Abstract [en]

    Phylogenetic relationships of the lyrebirds are investigated using DNA sequence data. The aligned data matrix consists of 4027 bp obtained from three nuclear genes (c-myc, RAG-1 and myoglobin intron II) and two mitochondrial genes (cytochrome b and ND2). Both maximum-likelihood and parsimony analyses show that the lyrebirds unambiguously belong to the oscine radiation, and that they are the sister taxon to all other oscines. The results do not support the suggestion based on DNA-DNA hybridization data (Sibley and Ahlquist, 1990) that the treecreepers and bowerbirds are part of the lyrebird clade. Nevertheless, treecreepers and bowerbirds are sister taxa to all other oscines (except the lyrebirds) and may constitute a monophyletic group, although bootstrap support values for this clade are low. A major disagreement between the present analysis and that based on DNA-DNA hybridization data is that the Corvida (sensu Sibley and Ahlquist, 1990) and Passerida are not reciprocally monophyletic, as we find the latter group be nested within the Corvida. Also, the superfamilies Meliphagoidea and Corvoidea sensu, are not recovered as monophyletic in the present study. Within the oscine radiation, all taxa belonging to the earliest splits are confined to the Australo-Papuan region. This suggests strongly that the origins and early radiation of the oscines occurred in the southern supercontinent Gondwana. A new classification of the major groups of passerines is presented following from the results presented in the present study, as well as those published recently on analyses of sequence data from the nuclear c-myc and RAG-1 genes (Ericson et al., 2002; Irestedt et al., 2001).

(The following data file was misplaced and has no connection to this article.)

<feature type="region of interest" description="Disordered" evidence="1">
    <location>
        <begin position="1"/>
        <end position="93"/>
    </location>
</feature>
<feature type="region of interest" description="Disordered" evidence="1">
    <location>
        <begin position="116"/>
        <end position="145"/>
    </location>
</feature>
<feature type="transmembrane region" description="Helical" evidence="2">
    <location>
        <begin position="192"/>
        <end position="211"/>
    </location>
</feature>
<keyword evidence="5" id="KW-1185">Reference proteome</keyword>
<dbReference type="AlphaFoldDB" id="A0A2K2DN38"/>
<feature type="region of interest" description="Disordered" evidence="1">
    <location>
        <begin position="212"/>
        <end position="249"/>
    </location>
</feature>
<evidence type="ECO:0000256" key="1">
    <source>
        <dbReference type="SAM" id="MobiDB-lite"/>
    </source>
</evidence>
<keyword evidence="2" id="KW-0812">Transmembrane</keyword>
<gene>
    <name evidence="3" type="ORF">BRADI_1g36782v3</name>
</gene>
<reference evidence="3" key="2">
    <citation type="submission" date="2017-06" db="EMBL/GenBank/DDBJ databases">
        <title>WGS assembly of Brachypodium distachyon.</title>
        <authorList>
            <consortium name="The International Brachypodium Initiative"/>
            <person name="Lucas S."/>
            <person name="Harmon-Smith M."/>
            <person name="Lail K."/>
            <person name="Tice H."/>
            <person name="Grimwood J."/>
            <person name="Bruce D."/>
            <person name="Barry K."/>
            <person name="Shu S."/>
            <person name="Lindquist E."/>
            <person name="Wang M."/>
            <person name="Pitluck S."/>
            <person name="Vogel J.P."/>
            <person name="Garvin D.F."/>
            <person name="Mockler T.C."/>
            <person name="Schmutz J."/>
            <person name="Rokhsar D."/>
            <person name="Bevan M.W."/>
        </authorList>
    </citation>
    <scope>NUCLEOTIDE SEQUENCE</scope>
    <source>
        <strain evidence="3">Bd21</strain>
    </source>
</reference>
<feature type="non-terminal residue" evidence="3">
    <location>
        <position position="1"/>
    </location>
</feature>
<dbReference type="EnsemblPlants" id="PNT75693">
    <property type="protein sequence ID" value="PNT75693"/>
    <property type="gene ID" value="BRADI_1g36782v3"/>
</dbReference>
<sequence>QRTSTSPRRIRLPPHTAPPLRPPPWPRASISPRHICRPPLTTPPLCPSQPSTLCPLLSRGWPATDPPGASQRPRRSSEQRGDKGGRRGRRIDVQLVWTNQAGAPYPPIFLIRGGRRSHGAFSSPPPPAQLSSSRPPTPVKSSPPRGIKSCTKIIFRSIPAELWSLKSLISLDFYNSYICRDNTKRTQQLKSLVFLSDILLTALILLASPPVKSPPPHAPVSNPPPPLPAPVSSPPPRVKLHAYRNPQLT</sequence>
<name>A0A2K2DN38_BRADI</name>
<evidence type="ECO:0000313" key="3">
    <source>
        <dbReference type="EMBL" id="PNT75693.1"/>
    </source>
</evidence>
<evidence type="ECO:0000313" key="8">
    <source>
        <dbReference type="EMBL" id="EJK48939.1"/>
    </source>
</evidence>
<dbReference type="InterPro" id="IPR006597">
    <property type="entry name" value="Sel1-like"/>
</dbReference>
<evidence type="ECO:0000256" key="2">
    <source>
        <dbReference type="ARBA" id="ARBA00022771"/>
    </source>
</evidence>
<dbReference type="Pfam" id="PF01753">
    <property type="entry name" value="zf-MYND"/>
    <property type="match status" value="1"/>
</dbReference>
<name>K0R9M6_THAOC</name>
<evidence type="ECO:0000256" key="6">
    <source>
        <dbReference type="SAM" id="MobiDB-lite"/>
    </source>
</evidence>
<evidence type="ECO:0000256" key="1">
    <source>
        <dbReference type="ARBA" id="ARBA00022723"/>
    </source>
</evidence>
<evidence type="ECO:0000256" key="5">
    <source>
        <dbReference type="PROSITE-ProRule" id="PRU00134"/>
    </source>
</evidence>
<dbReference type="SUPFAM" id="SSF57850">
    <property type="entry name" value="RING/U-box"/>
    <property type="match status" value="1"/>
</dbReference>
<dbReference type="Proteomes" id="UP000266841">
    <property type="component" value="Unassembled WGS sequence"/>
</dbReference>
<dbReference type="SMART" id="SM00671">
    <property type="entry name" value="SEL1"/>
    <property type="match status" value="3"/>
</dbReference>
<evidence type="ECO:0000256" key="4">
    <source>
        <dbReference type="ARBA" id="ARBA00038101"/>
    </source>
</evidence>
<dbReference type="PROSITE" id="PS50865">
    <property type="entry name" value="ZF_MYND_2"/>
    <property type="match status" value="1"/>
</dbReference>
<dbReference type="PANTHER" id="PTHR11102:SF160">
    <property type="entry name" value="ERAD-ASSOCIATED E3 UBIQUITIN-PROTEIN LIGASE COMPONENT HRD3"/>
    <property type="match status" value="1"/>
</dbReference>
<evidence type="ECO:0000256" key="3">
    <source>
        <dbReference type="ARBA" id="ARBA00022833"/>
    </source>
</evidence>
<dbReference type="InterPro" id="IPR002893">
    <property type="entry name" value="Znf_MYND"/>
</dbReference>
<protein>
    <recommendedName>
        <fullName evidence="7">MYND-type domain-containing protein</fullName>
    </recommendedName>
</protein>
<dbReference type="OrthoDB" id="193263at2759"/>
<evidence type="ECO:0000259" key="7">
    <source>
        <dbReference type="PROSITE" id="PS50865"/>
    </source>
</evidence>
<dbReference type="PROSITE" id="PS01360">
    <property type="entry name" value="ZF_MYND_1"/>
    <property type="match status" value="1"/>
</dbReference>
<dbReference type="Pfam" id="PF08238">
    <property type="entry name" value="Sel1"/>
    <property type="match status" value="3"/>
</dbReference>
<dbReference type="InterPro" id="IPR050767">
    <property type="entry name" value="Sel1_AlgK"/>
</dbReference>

• 9.
    Ericson, Per G P
    et al.
    Swedish Museum of Natural History, Research Division.
    Johansson, Ulf S
    Swedish Museum of Natural History, Department of Zoology.
    Phylogeny of Passerida (Aves: Passeriformes) based on nuclear and mitochondrial sequence data.2003In: Molecular Phylogenetics and Evolution, ISSN 1055-7903, E-ISSN 1095-9513, Vol. 29, no 1, p. 126-38Article in journal (Refereed)
    Abstract [en]